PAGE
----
Skip to main content

Madera County Road 407 and the Stockton-Los Angeles Road

Madera County Road 407 is an approximately 3.8-mile highway located near Hensley Lake in the foothills of the Sierra Nevada Mountains.  Road 407 historically was a component of the 1850s era stage route known as the Stockton-Los Angeles Road.  The Stockton-Los Angeles Road crossed the Fresno River near the land holdings of John Jackson Hensley.  The highway came to be known as Hensley Road and once hosted a bridge at the Fresno River called "Hensley Bridge."  Madera County would redesignate all county highways with numeric designations during mid-twentieth century and the highway would come to be known as "Road 407."  Much of Road 407 was realigned in 1974 to make way for Hidden Dam and the Hensley Lake Reservoir.  

Part 1; the history of Madera County Road 407

What is now Road 407 was a component of the larger Stockton-Los Angeles Road. The Stockton-Los Angeles Road came into use after the 1853 Kern River Gold Rush began.  The Stockton-Los Angeles Road was a replacement of the earlier El Camino Viejo.  Unlike El Camino Viejo the Stockton-Los Angeles Road avoided the dense Tule Marches in San Joaquin Valley.  The Stockton-Los Angles Road stayed close to the foothills of the Sierra Nevada Mountains to avoid flood prone terrain.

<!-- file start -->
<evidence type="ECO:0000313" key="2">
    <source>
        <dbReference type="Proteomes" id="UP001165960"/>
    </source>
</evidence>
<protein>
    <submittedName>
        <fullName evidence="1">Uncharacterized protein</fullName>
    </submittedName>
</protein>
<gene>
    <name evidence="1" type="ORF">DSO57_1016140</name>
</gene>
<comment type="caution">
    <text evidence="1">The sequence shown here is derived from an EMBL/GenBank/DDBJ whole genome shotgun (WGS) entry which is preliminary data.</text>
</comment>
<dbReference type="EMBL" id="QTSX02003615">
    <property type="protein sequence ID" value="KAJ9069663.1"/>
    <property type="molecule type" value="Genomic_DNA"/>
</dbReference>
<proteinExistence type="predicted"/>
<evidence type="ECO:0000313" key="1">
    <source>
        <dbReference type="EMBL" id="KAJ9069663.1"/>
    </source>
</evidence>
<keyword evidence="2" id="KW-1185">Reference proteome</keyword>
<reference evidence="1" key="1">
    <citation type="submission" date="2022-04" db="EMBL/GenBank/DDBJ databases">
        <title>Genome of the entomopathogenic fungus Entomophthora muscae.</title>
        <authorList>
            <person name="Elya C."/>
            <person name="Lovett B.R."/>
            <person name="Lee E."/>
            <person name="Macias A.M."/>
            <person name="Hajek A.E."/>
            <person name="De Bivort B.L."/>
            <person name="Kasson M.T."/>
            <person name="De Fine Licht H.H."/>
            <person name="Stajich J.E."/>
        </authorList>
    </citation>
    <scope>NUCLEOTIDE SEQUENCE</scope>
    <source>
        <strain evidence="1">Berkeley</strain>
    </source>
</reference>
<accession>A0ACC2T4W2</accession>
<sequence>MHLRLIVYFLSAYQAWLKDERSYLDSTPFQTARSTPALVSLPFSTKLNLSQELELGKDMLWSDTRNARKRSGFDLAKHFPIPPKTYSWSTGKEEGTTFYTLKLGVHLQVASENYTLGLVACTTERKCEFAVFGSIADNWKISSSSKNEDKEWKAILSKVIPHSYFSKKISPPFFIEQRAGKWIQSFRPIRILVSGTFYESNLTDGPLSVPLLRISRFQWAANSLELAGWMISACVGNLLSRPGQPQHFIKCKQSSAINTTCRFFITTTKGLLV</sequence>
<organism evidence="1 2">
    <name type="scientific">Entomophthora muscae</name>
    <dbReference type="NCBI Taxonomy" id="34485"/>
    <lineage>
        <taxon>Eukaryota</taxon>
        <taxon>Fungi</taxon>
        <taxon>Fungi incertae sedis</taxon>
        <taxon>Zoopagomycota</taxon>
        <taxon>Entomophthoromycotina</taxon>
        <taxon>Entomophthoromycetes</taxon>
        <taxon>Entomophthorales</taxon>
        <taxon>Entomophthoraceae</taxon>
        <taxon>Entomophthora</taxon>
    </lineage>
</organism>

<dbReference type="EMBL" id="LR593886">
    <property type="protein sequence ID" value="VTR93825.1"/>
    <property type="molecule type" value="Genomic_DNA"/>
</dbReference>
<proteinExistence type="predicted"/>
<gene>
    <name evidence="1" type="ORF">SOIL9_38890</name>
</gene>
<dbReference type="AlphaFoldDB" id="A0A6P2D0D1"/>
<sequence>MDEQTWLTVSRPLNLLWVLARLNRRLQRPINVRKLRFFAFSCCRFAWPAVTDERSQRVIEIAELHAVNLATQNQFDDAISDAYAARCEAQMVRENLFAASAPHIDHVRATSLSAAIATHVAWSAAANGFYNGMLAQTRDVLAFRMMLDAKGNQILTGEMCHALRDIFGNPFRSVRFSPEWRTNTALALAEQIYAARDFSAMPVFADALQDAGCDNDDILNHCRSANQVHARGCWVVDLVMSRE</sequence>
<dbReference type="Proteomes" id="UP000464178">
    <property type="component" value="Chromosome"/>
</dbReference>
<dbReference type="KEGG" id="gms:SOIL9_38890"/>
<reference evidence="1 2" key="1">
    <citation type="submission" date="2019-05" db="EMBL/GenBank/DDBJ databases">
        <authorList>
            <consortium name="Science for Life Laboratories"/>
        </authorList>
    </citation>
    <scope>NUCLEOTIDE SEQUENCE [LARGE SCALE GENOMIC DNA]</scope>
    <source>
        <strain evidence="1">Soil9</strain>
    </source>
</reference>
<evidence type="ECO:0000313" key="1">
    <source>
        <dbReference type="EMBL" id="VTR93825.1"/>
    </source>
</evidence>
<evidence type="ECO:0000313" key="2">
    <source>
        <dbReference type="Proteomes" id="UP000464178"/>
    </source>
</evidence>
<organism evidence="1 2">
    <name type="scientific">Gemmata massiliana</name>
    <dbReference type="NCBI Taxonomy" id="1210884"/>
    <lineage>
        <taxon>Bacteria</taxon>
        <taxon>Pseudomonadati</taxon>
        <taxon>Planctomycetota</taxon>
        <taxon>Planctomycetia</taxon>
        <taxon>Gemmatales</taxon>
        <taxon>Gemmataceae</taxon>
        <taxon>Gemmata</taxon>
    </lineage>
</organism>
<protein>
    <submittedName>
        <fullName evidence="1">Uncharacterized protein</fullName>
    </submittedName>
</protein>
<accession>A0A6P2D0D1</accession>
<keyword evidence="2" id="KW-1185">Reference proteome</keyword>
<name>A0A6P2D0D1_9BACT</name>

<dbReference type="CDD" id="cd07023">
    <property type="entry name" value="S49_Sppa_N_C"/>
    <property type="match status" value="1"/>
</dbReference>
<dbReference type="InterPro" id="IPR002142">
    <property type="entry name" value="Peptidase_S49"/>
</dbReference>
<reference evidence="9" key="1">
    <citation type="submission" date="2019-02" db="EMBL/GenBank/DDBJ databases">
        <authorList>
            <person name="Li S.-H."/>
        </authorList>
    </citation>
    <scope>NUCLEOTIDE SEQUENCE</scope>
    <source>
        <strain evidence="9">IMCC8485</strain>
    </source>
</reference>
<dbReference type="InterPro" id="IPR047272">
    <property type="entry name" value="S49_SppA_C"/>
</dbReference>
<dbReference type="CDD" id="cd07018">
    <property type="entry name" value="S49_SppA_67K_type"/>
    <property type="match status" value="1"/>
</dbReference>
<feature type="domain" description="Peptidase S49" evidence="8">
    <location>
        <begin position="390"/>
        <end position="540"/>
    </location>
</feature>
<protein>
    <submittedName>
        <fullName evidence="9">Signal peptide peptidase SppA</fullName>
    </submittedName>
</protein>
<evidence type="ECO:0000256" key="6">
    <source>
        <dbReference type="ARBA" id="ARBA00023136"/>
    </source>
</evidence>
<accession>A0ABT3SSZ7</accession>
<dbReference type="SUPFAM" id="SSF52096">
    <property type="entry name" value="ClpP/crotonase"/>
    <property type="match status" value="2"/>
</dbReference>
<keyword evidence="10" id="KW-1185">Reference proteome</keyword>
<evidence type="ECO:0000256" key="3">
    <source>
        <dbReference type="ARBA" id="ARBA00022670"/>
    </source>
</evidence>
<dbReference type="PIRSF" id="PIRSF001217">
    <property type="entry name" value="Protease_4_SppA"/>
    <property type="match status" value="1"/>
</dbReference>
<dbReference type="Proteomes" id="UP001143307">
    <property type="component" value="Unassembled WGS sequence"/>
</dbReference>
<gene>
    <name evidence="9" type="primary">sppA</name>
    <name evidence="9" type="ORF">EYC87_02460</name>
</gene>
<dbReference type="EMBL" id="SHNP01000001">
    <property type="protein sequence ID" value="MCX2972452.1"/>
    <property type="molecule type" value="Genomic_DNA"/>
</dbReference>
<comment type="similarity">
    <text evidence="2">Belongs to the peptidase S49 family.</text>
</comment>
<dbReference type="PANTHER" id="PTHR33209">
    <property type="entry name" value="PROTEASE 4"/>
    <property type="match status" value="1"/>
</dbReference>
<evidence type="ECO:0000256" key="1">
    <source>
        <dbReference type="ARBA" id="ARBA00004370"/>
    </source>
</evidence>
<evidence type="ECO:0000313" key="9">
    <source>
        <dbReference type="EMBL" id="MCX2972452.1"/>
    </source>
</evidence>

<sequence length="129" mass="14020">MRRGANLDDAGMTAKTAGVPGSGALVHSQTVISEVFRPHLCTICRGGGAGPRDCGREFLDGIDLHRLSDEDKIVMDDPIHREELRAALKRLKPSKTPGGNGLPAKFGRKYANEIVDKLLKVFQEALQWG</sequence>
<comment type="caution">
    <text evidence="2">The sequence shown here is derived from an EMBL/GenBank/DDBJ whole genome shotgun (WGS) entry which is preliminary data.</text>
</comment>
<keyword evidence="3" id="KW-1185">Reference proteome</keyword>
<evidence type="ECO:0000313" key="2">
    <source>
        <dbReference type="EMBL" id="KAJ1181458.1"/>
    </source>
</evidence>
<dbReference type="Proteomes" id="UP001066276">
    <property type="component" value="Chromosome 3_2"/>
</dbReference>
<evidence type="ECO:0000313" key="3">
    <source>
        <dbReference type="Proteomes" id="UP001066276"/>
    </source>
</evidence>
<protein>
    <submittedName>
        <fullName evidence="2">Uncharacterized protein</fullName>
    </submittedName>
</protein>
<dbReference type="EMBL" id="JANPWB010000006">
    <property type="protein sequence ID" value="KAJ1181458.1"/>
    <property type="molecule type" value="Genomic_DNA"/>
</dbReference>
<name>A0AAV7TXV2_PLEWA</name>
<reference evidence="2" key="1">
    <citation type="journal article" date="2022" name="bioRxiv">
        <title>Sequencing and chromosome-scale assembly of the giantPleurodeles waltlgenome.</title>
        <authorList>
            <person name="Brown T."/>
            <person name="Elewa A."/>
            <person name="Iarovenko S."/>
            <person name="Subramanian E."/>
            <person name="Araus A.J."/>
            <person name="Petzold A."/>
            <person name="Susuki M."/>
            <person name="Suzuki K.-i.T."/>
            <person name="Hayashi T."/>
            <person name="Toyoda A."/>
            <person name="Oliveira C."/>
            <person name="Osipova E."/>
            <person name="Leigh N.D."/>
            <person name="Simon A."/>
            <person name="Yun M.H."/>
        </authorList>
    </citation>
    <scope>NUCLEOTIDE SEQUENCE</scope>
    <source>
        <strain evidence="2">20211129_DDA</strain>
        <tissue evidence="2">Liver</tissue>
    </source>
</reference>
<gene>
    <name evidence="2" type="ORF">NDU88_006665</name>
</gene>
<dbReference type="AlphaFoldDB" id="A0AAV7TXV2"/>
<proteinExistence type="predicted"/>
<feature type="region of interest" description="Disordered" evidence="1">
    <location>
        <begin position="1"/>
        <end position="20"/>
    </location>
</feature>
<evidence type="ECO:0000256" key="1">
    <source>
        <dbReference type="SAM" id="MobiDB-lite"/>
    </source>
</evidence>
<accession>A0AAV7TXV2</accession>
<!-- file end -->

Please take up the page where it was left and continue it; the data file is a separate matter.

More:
At the Fresno River the Stockton-Los Angeles Road utilized Fresno Crossing to pass the watershed.  Fresno Crossing had once been part of Jim Savage's Fresno River Trading Post during the era of the Mariposa War.  The Fresno River can be seen as part of the Stockton-Los Angeles Road between the original Fresno County seat of Millerton at the San Joaquin River and Newton's Crossing on the 1857 Britton & Reys Map of California

The Stockton-Los Angeles Road at the Fresno River would in time come to be known as Hensley Road which is a reference to gold rush settler John Jackson Hensley. Hensley settled along the Fresno River (then in northern Fresno County) during the 1860s when it was part of Fresno County and had a hand in the formation of the nearby mountain community of Dennis. John Jackson Hensley was born in Franklin County, Missouri in 1816 and died at Dennis during 1902. At some unknown point the Hensley family installed a bridge at the Fresno River along the Stockton-Los Angeles Road.